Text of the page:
One of the most enduring and easily remixed meme genres is what users on Internet forums call the “image macro”—that is, a picture with lettering across it—of which the best known is probably the LOLcat. There are now millions of these in circulation. The archetypal LOLcat—back in the dawn of time, i.e. 2007, was a fat-looking gray mog asking: “I can has cheezburger?” Subgenres sprang up, multiplied, divided, and adapted. The Bible has been translated into LOLspeak, and LOLwalruses are already old, old news.
Image macros may use a specific image and an associated running joke, or a phrasal template of the sort known as “snowclones”: for example, “to X, or not to X”; “X is the new Y.” Snowclones are catnip to the Internet. A catchphrase from online war games, “I’m in your base, killing your men” (and numerous misspelled alternatives), has spawned the snowclone, “I’m in ur X, Ying ur Z.” You’ll find it on LOLcats: “I’m in ur fridge, eating ur noms.” Kanye West’s famous interruption—“I’ma let you finish”—was another instant snowclone; “Yo Jesus, I’m real happy for you, and I’mma let you finish, but Allah had one of the best ideas of all time. Of all time!” And so forth.
A participatory element undoubtedly helps memes to spread—and to beget other memes. Peretti describes the rise of “Disaster Girl,” which began life as an image of a little girl smiling impishly with a burning house in the background. “What we did at Buzzfeed was to cut her face out of the image and let people put it on top of any disaster. So she went in front of Bill and Monica’s first meeting, Windows Vista, the Hindenburg … People already liked the image and were passing it around. But we made it easier for them to participate and make it their own.”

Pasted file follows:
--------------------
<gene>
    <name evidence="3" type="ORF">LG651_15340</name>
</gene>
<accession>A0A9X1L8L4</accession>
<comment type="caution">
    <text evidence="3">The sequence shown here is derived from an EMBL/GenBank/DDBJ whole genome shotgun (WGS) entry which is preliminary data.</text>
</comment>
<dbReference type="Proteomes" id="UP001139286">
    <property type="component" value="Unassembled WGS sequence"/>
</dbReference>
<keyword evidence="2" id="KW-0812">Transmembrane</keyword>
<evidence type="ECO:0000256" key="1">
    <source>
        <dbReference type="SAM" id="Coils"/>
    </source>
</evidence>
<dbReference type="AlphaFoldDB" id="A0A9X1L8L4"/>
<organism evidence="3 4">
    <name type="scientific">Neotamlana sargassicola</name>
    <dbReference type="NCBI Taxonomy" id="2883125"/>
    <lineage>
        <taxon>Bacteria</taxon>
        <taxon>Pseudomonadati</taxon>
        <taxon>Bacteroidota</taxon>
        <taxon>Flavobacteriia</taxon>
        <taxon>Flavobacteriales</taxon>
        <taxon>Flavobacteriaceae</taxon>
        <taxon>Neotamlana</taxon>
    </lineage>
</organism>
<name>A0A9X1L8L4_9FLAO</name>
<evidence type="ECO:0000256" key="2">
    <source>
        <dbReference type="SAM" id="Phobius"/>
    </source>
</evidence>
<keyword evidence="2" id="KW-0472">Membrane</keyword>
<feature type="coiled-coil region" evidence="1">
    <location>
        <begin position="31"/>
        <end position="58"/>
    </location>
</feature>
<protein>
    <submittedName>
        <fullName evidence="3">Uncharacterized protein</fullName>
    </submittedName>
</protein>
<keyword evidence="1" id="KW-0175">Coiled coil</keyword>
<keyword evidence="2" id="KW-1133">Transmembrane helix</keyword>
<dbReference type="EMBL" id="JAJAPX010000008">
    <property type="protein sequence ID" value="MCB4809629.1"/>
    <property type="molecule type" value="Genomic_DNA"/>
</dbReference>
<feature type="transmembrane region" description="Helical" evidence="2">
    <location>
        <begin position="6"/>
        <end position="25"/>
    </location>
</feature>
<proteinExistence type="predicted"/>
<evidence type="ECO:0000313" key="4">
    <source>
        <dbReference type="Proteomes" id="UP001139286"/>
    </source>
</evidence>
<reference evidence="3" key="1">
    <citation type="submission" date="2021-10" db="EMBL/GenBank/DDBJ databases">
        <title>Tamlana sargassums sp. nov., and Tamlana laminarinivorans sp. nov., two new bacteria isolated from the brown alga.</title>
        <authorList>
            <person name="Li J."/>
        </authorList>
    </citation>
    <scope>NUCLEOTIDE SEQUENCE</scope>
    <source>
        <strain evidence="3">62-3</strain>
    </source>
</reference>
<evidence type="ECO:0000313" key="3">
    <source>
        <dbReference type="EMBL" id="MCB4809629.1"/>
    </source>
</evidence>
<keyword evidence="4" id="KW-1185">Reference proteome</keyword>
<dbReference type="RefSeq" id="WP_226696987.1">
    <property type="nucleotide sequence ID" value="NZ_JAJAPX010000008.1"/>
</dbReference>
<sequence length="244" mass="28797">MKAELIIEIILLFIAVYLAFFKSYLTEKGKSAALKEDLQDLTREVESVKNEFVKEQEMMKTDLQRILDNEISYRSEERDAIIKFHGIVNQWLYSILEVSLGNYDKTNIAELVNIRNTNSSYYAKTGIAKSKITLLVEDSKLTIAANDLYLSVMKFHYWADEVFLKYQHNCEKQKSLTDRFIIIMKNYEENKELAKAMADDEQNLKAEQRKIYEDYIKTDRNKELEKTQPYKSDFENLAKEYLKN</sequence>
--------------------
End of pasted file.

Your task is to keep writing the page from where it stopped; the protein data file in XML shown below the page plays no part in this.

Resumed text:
Memes have penetrated the real world too. Whimsical crazes such as “planking”—where users, and increasingly celebrities including Justin Bieber and Katy Perry, photograph themselves lying flat in odd locations—or “extreme ironing” are activities undertaken so that the images of them can be uploaded to the Internet. One of the most celebrated instances of a meme that straddles the online and offline worlds is the “flashmob”, where a crowd of strangers appears spontaneously in a public space and, for example, breaks into a synchronized dance routine.
The first flashmob was convened in 2003 by Bill Wasik, a writer on technology and culture then working as a senior editor at Harper’s magazine. “It really started as a prank or a joke,” he says. “I’d become very interested in viral email and I thought it would be fun to do a show in New York where the audience would be gathered entirely by viral email. At a certain point, I realized I could be lazier and not come up with an idea for the show: the show would just be everybody coming out to the same place at the same time for no reason.